Rocket Catering has an excellent reputation for providing wholesome, quality, nutritious food, and can cater for gluten-free, raw, vegan and vegetarian.

There’ll be an assortment of activities and workshops available (all optional). Limetree is such a magical place for the young and the not-so-young!

 

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Mike and Petra’s Handfasting ceremony at one of our previous camps

The theme for this camp is: Celebrate Your Creativity.

When: August 18th – 22nd 2016
Where: Limetree Farm, near Ripon, North Yorkshire

Camp fees:
Adult: £95
Children aged 14 and under: £35
Children aged 15-18: £50.

This fee includes any workshops you’d like to attend, camping, lunch and dinner for four days. (BYO breakfast). I’m sure you’ll agree this is an excellent price for a family holiday!

If you are interested, download the booking form from here:

http://www.veronikarobinson.com/creativity-camp/index.shtml

Love, Veronika x

 

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About Veronika

Veronika Sophia Robinson is the author of many non-fiction books and novels.

You can also find her on:
Facebook | Twitter | WattPad

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As I type these words, there’s a new Moon in Cancer: the zodiac sign of home, mother and nurturing. (And breasts, digestion, emotions, ancestry…)

 

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Home is my favourite word, and indeed my favourite place. For me, it is a sanctuary; and I am quite content to spend my days tucked away in my home and garden. Just this morning, I was giving thanks that the majority of my work is done in the comfort of my home as I simply adore being here.

 

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My thoughts are never far away from the love and beauty to be found in this place that I cherish, but probably more so than ever am I thinking about what home really means.

I left home at the age of sixteen, moving some two thousand kilometres away from the place of my childhood. I was ripe for adventure. Having been raised primarily in the countryside, I was itching to see the world!

 

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My childhood home. Freestone, Via Warwick, Queensland, Australia

 

That itch I had to scratch so desperately doesn’t seem that long ago, and yet, here I am, watching my younger daughter, aged 18, venturing away from the family nest to see the world.

She’s travelling solo in Estonia at the moment, both intrigued and enchanted by being in a foreign country, but also experiencing moments of homesickness.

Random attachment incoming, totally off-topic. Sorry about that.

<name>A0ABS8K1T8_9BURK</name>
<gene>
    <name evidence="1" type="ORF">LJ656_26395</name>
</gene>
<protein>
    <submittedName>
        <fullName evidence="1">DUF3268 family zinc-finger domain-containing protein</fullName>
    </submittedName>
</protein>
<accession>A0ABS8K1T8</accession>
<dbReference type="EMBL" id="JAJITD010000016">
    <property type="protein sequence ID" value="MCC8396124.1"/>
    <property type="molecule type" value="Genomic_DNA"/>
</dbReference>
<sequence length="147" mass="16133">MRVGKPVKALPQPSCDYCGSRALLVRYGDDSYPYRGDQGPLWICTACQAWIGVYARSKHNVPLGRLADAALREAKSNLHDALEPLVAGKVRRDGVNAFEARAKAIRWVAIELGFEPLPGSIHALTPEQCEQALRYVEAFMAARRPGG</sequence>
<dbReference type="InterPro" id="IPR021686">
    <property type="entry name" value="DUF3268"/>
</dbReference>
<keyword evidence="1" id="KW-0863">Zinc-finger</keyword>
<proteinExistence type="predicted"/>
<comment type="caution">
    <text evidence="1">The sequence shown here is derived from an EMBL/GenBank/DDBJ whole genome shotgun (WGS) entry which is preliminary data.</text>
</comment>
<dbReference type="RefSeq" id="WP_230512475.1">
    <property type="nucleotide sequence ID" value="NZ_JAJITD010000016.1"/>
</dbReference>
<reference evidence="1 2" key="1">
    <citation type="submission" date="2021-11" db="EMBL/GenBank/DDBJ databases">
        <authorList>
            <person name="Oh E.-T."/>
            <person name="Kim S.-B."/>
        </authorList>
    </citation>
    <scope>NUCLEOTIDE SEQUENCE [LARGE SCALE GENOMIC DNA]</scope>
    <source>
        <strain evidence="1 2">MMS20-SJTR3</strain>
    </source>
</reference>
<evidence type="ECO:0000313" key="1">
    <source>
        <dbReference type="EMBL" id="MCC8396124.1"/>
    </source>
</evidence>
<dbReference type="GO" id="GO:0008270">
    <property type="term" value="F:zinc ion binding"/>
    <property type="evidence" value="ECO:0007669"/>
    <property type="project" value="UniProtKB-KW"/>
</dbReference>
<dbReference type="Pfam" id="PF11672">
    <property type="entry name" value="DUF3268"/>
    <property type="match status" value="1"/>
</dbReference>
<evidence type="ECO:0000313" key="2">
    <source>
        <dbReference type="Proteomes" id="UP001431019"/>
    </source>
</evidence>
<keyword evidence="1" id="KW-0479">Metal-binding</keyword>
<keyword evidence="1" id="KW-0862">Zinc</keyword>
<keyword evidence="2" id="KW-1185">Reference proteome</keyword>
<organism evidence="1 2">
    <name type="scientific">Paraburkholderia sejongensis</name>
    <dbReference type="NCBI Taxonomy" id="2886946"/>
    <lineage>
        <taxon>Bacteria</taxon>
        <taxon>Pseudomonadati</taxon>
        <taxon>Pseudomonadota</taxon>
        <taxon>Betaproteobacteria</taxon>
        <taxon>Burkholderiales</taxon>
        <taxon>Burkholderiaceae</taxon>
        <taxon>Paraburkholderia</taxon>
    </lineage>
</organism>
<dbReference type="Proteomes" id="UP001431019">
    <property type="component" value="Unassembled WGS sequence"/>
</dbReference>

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What is it about home that often draws us back? The nurturing touch of our mother or father? The comfort of feeling you don’t have to wear any masks? Familiar meals on the table? It’s probably all those, and more. Maybe, as it is for me, it’s being able to surround yourself with things that make you feel calm and at peace? Nothing like some beautiful music, flourishing pot plants and burning incense to make me want to get comfy on the sofa. Or what about that soothing cup of tea in the garden?

 

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My daughters have often said that, to them, home is soup simmering on the stove.

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Just a few days ago, my husband and I were in Wales to help our elder daughter and her partner move into their first home together. I feel their joy to finally be away from student accommodation (they each have a year left of their university degrees) and to create a nest before their baby arrives in 5-6 weeks. It was so lovely to hear her voice yesterday as she described how nurturing it was to have their kitchen filled with bowls of fruit and vegetables. Oh how I felt her joy! Can’t wait to hear from her when she’s unpacked everything, and has her beeswax candles on, incense wafting through the rooms, and Mozart on the stereo.

 

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It’s a rare person who doesn’t have a strong sense of what home means regardless of if their experiences are positive or negative. At the heart, though, of what it means to be human, is a part of us which seeks to be nurtured, loved and cared for. To feel safe and protected. When this need—and believe me, it is a deep, biological need encoded into every cell of our being—has been met, even if only adequately rather than abundantly, it makes it so much easier to then go onto nurturing the next generation.